The English Moors…. images of ominous skies, fog, forbidding landscapes, but also desolate beauty, hiking – and ponies! Take Dartmoor, forever linked to The Hound of the Baskervilles, perhaps the most famous Sherlock Holmes story of them all. We recently went exploring the large Dartmoor National Park, cragging up some of the Tors (rocky outcrops) with cool names like Hound Tor – not named after The Hound apparently. I couldn’t help but sing ”You ain’t nothin’ but a Hound Tor, craggin’ all the time” which my wife said was an insult to Elvis. We did not spot any hounds nor caught any rabbits but did see one, as well as wild ponies, horses and cattle wandering about, including on the roads. What we also spotted and stop at was a little bakery/café for some delicious tea & scones with clotted cream and jam. You’ll find these all over Devon and Cornwall and it is fun to get into the local preferences on whether to put on jam first or cream. It’s like whether to put milk in tea first or add it after pouring the tea. We didn’t mind either way, as long the discussion was short so we could dig in!
And then there’s Bodmin Moor and the Jamaica Inn … Fans of Daphne du Maurier will feel a tingling up and down their spine hearing that foreboding name! No pirates or smugglers or horrible landlords anymore though: the lunch was good, the pint tasty, and the staff very friendly! We had a long look around, spending some time in the small but neat area history museum. You can’t miss it: Jamaica Inn is quite large and offers lodging, a restaurant, pub and large outdoor patio, complete with an ominous looking pirate head with parrot sign that swings and creaks in the wind….
Continuing west, just half an hour from the Jamaica Inn, you’ll find the Eden Project. This former giant china clay pit is now a huge eco-project with enormous Biomes that may help us understand – and save – the rainforests. It shares this purpose and interest with Prince Charles’ Rainforests Project. Charles, the Prince of Wales, is also known as the Duke of Cornwall. Way too much info for this blog so, I recommend you have a look at their very informative website (click here). A little further down the road you’ll find the “Lost Gardens of Heligan”: had to mention it, as they were “saved” by a fellow countryman, Dutchman Tim Smits. Click here for further info.
Next, we spend a week in Penzance, staying in a wonderfully charming Bed & Breakfast, a short walk from the centre. Didn’t see any pirates except one glued onto a pub roof! Penzance is a perfect base to explore Cornwall’s far west and has a lot to offer in the town itself. See the unexpected façade of the Egyptian House right in the centre or visit the Penlee House Gallery with its interesting West Cornwall history museum. Nearby Land’s End has nice hiking paths and all around are little towns boast surprisingly good restaurants, We found a great one in Mousehole, pronounced “MOOS-ull” or “MOWZ-ull” but never the way too obvious for British English “mouse hole”! and everywhere lots of pubs with tasty local brews.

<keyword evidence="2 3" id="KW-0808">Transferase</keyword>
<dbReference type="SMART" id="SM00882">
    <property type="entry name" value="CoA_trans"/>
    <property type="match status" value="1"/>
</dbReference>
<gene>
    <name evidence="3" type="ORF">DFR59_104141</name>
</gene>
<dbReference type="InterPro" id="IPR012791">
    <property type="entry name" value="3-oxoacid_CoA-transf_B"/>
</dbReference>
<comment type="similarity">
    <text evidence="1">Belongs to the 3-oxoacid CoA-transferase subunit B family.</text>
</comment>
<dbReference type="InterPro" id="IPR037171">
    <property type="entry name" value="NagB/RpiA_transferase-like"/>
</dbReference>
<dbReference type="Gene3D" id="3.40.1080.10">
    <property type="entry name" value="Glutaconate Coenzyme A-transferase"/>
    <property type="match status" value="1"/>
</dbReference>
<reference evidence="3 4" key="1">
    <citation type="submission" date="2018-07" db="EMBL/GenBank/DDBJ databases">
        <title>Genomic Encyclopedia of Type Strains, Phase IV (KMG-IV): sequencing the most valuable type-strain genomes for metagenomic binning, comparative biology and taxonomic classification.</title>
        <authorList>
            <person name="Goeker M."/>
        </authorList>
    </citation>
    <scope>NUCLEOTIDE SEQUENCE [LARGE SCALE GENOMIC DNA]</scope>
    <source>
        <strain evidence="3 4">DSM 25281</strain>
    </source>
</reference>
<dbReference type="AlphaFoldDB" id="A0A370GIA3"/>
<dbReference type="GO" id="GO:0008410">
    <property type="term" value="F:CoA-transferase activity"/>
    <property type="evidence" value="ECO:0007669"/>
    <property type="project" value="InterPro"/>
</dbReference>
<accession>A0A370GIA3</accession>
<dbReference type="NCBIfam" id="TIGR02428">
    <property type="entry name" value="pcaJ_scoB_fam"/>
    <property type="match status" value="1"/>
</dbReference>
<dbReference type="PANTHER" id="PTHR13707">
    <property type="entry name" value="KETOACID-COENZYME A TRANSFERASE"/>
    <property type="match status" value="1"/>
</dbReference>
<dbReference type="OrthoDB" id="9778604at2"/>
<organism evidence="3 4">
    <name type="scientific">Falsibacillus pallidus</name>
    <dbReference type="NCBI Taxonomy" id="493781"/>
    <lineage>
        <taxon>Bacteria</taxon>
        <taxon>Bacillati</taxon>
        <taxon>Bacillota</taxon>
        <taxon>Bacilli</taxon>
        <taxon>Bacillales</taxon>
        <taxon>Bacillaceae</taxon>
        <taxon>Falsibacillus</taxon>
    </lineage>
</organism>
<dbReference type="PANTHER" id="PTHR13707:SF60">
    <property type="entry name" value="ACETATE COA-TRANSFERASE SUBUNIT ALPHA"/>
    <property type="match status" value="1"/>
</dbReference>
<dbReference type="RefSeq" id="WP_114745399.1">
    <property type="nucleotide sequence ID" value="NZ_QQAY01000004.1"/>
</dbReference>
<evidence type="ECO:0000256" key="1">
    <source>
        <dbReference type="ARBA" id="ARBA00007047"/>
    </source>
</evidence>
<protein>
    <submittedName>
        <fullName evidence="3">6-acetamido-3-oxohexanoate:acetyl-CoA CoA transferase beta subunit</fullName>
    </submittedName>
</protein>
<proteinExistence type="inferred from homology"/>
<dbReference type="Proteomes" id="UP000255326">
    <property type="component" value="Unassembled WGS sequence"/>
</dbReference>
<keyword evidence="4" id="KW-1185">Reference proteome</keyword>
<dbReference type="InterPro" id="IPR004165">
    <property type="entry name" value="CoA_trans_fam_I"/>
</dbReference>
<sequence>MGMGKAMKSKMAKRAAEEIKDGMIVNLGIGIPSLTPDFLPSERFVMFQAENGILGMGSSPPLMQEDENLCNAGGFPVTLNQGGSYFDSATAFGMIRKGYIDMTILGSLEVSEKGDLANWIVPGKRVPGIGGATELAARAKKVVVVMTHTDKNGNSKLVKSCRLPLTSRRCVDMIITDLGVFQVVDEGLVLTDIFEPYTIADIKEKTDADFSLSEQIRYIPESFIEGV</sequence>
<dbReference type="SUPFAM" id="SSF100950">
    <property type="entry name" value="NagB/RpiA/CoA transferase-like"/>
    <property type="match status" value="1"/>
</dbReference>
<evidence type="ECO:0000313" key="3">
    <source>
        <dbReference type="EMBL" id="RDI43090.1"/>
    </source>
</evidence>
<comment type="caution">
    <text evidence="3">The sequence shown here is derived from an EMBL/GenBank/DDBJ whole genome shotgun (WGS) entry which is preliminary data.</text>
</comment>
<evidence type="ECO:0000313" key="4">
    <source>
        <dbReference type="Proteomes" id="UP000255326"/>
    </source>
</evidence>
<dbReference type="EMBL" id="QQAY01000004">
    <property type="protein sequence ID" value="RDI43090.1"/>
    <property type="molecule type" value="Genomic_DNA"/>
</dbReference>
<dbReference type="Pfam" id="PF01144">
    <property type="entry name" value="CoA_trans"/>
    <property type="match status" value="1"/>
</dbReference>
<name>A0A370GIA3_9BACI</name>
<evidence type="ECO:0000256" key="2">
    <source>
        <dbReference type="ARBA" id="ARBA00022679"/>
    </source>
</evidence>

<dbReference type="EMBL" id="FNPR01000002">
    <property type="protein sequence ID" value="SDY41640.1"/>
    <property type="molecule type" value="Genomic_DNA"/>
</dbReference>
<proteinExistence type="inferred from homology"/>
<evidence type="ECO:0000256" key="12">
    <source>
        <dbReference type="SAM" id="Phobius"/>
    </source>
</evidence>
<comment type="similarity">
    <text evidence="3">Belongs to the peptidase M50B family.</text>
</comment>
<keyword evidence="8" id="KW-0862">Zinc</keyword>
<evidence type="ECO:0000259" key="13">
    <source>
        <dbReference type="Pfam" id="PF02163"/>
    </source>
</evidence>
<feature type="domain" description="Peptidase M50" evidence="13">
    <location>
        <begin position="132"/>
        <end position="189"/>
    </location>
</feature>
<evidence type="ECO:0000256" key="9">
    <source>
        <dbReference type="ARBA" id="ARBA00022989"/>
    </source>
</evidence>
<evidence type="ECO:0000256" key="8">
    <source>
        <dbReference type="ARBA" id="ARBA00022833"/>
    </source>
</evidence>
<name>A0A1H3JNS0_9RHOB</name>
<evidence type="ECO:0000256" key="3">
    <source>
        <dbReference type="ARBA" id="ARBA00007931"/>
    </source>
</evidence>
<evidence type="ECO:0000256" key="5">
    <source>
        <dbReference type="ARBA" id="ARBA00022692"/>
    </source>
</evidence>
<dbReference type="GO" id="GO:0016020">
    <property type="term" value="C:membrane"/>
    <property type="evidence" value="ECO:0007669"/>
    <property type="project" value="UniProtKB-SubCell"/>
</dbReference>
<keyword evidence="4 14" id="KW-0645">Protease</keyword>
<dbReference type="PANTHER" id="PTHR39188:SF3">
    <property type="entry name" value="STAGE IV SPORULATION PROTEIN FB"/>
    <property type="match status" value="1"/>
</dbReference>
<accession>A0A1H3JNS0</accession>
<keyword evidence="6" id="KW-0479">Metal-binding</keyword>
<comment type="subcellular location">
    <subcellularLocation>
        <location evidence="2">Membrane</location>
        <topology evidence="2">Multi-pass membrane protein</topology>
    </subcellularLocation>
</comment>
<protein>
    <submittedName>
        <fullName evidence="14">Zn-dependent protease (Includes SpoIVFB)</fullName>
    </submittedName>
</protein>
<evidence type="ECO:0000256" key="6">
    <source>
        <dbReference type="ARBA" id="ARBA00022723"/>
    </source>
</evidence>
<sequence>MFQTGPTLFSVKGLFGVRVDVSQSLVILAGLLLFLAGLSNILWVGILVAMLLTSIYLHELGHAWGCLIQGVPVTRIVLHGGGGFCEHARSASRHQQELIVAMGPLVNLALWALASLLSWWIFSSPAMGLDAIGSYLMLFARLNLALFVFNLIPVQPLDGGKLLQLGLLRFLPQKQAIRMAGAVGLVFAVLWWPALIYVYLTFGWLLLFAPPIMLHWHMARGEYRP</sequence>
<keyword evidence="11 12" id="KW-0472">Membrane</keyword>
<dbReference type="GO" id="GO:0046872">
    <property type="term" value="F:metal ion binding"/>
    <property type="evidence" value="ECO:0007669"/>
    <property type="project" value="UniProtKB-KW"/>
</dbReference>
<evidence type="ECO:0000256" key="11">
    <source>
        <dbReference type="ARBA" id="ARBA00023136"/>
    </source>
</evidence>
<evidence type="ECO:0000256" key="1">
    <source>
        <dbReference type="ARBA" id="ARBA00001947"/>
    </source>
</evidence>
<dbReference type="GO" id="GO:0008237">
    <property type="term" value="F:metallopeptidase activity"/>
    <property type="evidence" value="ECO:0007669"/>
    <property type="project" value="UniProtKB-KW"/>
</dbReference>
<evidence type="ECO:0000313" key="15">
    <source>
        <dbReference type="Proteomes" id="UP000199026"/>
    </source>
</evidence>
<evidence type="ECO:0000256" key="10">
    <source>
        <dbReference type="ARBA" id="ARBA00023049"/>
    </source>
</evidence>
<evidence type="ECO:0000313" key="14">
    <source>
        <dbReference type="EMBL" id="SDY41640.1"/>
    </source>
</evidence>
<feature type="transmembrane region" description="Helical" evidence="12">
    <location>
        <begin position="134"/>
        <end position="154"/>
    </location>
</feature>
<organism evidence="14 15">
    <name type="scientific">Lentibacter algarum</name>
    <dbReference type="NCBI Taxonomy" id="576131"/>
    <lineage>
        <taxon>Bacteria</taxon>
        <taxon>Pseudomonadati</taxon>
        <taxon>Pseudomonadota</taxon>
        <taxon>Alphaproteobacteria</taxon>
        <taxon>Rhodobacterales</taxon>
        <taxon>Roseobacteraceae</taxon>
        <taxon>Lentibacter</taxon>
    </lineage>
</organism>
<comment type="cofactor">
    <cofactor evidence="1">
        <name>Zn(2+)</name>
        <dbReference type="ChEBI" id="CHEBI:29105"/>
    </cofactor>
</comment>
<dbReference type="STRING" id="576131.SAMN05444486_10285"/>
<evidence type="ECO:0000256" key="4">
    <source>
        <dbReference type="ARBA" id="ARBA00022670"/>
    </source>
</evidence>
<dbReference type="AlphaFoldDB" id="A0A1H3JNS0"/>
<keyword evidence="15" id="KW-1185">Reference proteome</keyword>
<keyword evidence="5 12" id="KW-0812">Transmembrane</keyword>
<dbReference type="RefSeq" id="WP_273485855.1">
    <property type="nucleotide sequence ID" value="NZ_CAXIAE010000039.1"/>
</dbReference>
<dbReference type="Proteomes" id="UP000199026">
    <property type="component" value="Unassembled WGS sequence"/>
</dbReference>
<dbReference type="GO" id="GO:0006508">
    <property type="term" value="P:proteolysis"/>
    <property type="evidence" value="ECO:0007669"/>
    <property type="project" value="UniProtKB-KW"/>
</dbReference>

Fun fact: did you know that the Cornish coast has become a bit of a surfer’s mecca? Especially the north coast with the town of Bude near Port Isaac has become quite a draw. It gets a bit nippy though, so be prepared, bring at least a good surfer shirt or, even better, a wet suit (yes, those are, oddly, the ones that keep you dry. A dry suit is too loose and has too much drag for surfing). The area has another famous and more contemporary claim to fame linked to Cornwall: “Doc Martin”, the grumpy yet lovable TV doctor from the British ITV series, played par excellence by Martin Clunes. The fictional village of Portwenn is really Port Isaac (click here for town website) near Tintagel. Also on the north side, a mere 9 miles above Penzance is St. Ives, pretty little town and long-time artist colony, well worth a day’s trip to visit galleries, shops and cafes.
Cornwall has so much to offer, one could spend weeks there but, to me, a “must-see” highlight is St. Michael’s Mount. This ancient little island with its Castle and Chapel can be reached via a Causeway made out of granite setts – but only at low tide, as it’s underwater the rest of the time! When dry, you can walk across (and official vehicles can drive) to visit this cool spot, quite the fun adventure, while keeping the tide tables and time in mind. It’s just off the coast at Marazion, a very short drive from Penzance.
Cornwall is easy to get to. We flew into London and rented a car. Breaking up the drive – like, at the Jamaica Inn – is a good idea, as it’s about 5 hours straight from London to Penzance. Leaving is easy too. After our Cornwall stay, we dropped the rental car at the small regional but surprisingly well served Newquay Airport (NQY) and flew out to Gatwick on FlyBe. They have flights from NQY to many additional UK airports such as Liverpool, Manchester, Newcastle, Edinburgh, Glasgow, and also Belfast in Northern Ireland, rain or shine, which is a good thing here, but check their website (click here), as they’re not all dailies. Without a car, there are plenty easy trains to and from the east. And yes, you can take your Hound Dog on the train – but please don’t sing the song: it wouldn’t be high-class! Sorry, Elvis…